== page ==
by Sarah Morgan-Wu & James O’Keefe
Frank Lockhart came along with the second generation of American racing drivers. They appeared in the early 1920s, after the old guard had laid the groundwork for professional auto racing.
Original race theory held that bigger was better, ala railroad technology. Hence the trend toward 900 cubic inch 4-cylinder engines turning 1500 rpm. Lockhart arrived just as Harry Miller was convincing the world that smaller, more precise engines could generate power via more rpm with the added handling benefit of lower weight.
Though not formally trained, Lockhart’s engineering prowess translated into successful technologies used by racers worldwide. Included are drawings for his US Patent on intake intercooler designs, illustrating the inventive nature of the man. His willingness to employ them in his own racecars shows how much he trusted his instincts.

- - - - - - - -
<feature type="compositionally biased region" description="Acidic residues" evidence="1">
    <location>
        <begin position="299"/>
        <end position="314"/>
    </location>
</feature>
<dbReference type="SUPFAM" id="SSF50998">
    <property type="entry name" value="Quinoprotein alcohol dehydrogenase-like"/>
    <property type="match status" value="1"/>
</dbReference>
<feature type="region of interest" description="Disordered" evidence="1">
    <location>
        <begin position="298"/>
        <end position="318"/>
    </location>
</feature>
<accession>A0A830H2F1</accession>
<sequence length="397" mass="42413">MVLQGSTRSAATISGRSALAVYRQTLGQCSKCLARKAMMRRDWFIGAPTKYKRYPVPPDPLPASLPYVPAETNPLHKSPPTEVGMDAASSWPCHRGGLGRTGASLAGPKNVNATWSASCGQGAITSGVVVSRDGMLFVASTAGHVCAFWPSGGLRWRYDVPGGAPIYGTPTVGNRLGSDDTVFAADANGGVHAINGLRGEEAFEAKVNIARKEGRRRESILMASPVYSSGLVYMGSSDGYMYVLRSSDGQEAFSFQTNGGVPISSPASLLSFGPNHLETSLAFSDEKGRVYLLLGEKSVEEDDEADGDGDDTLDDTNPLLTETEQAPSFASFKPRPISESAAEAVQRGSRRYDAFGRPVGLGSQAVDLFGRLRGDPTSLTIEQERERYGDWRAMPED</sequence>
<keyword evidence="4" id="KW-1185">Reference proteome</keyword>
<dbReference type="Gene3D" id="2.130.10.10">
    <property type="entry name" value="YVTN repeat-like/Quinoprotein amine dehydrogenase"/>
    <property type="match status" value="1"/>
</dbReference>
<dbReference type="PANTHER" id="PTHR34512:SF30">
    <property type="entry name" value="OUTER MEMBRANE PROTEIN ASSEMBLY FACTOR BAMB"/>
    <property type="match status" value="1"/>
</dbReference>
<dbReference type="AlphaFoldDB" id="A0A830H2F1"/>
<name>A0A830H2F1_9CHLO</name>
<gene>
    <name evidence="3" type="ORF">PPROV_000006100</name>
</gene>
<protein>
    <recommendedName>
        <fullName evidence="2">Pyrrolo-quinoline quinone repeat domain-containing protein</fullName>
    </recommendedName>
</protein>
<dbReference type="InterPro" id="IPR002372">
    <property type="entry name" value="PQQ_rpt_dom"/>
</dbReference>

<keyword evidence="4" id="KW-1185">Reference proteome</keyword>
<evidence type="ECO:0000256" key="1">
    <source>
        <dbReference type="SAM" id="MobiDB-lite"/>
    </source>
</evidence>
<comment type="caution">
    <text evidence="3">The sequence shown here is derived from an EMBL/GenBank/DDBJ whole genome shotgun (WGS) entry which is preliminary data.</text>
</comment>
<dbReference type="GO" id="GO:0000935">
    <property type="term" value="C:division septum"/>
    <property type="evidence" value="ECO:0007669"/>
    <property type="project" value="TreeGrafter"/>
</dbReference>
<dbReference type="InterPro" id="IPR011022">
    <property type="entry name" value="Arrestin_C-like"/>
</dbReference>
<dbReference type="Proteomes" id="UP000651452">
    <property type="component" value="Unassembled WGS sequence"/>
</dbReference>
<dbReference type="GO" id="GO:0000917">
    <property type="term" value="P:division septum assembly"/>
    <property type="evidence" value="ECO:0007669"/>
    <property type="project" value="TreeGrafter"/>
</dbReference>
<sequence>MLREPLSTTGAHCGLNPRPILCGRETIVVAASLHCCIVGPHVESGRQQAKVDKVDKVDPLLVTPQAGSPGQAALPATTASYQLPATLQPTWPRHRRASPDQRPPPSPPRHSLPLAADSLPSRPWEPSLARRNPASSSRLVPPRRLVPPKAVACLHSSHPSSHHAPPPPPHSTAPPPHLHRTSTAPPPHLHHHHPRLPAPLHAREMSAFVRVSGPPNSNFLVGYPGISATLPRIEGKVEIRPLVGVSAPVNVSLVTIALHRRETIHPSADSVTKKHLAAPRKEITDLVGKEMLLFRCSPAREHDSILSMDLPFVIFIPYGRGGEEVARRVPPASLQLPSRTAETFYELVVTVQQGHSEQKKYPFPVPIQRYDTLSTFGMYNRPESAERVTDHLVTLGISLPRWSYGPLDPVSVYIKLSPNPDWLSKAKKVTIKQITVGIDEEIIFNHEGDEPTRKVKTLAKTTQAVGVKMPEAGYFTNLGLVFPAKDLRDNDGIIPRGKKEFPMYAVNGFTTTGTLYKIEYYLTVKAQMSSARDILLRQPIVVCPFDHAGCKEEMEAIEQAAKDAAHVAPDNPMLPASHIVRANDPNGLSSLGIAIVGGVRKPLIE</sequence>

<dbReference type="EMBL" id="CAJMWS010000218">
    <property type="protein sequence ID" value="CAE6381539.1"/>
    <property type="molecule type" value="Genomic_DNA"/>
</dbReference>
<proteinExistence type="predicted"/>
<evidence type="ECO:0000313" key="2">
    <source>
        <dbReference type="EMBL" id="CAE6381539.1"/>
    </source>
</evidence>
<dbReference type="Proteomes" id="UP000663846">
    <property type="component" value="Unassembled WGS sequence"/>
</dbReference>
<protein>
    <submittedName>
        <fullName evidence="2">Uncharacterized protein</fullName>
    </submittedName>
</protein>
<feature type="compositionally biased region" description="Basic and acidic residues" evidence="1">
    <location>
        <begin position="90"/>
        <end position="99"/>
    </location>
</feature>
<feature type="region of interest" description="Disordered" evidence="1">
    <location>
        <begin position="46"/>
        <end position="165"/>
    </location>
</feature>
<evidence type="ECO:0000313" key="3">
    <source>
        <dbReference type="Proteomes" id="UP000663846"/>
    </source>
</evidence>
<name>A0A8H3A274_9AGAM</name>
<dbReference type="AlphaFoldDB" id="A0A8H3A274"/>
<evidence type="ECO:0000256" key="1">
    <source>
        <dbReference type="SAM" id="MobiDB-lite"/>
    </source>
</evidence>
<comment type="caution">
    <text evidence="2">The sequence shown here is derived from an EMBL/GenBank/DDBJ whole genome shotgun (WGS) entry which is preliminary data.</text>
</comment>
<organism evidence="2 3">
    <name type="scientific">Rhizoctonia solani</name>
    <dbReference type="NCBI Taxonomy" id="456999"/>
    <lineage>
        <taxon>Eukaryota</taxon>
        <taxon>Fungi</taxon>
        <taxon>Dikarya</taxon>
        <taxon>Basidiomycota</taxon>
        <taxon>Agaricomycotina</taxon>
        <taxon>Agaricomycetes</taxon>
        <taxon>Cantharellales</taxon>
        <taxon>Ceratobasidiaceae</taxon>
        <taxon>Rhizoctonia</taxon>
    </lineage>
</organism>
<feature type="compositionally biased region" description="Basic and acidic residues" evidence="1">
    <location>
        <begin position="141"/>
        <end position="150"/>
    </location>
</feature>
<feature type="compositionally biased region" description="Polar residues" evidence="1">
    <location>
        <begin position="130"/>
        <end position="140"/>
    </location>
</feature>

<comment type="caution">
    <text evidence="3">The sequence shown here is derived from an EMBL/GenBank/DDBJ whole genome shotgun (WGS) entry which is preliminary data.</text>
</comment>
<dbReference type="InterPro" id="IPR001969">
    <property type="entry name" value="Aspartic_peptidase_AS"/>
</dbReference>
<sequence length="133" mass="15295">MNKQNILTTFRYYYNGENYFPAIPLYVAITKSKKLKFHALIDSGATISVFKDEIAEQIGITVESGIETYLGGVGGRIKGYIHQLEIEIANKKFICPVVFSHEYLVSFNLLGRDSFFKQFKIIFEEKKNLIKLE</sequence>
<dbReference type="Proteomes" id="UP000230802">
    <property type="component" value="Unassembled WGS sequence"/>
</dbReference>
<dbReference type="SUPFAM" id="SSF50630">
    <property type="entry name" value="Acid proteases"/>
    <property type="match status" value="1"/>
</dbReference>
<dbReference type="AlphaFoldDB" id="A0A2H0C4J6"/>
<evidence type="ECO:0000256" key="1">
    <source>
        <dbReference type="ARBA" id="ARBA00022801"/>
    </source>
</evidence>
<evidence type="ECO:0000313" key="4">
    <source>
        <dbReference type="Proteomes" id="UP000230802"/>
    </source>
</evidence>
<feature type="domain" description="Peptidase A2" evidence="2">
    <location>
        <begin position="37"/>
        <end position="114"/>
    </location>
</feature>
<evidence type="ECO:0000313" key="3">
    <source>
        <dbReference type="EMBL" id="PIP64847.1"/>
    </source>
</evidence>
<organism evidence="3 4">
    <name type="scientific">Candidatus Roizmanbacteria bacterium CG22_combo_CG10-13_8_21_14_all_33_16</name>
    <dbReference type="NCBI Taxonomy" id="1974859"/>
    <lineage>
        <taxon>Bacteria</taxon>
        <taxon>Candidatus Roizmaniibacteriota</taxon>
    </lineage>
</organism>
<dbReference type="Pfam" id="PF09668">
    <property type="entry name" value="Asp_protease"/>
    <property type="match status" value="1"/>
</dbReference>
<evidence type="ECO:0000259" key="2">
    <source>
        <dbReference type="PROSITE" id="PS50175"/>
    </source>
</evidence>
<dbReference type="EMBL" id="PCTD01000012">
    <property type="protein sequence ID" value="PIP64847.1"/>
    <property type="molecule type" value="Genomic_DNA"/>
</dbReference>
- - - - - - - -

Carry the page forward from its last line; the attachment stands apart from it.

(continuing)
Frank Lockhart died at age 25 on the sands of Daytona Beach in 1928 while attempting to establish a new land speed record. Just two years before, he had won the Indianapolis 500 as a rookie. His early years as a mechanic, dirt track driver, and intuitive engineer are nicely chronicled in Frank Lockhart – American Speed King.
Any high profile career cut short by disaster spawns rumors and what-ifs from the gallery. Lockhart’s life is no different. Historians, reporters, and his contemporaries all have added to the story. Some are true, some are made up from whole cloth. Authors Sarah Morgan-Wu and James O’Keefe have done a fine job of digging through the official records and period accounts to both prove and dispel many of these. The authors don’t offer much in the way of opinion on their data. As true historians ought, they simply report what they found and let you complete the picture.
The book itself is as handsome as can be. Hardcover, 256 pages, large format, with multiple records, charts, and photos. Fans of the era will recognize some of the photos but will also find several rare images of Lockhart’s racers from during his career and afterward. They alone are worth the $75 price of admission.
Frank Lockhart – American Speed King is a solid addition to any race fan or historian’s library.
*I personally have a problem with anyone except Barney Oldfield being referred to as Speed King. But that's just how it goes.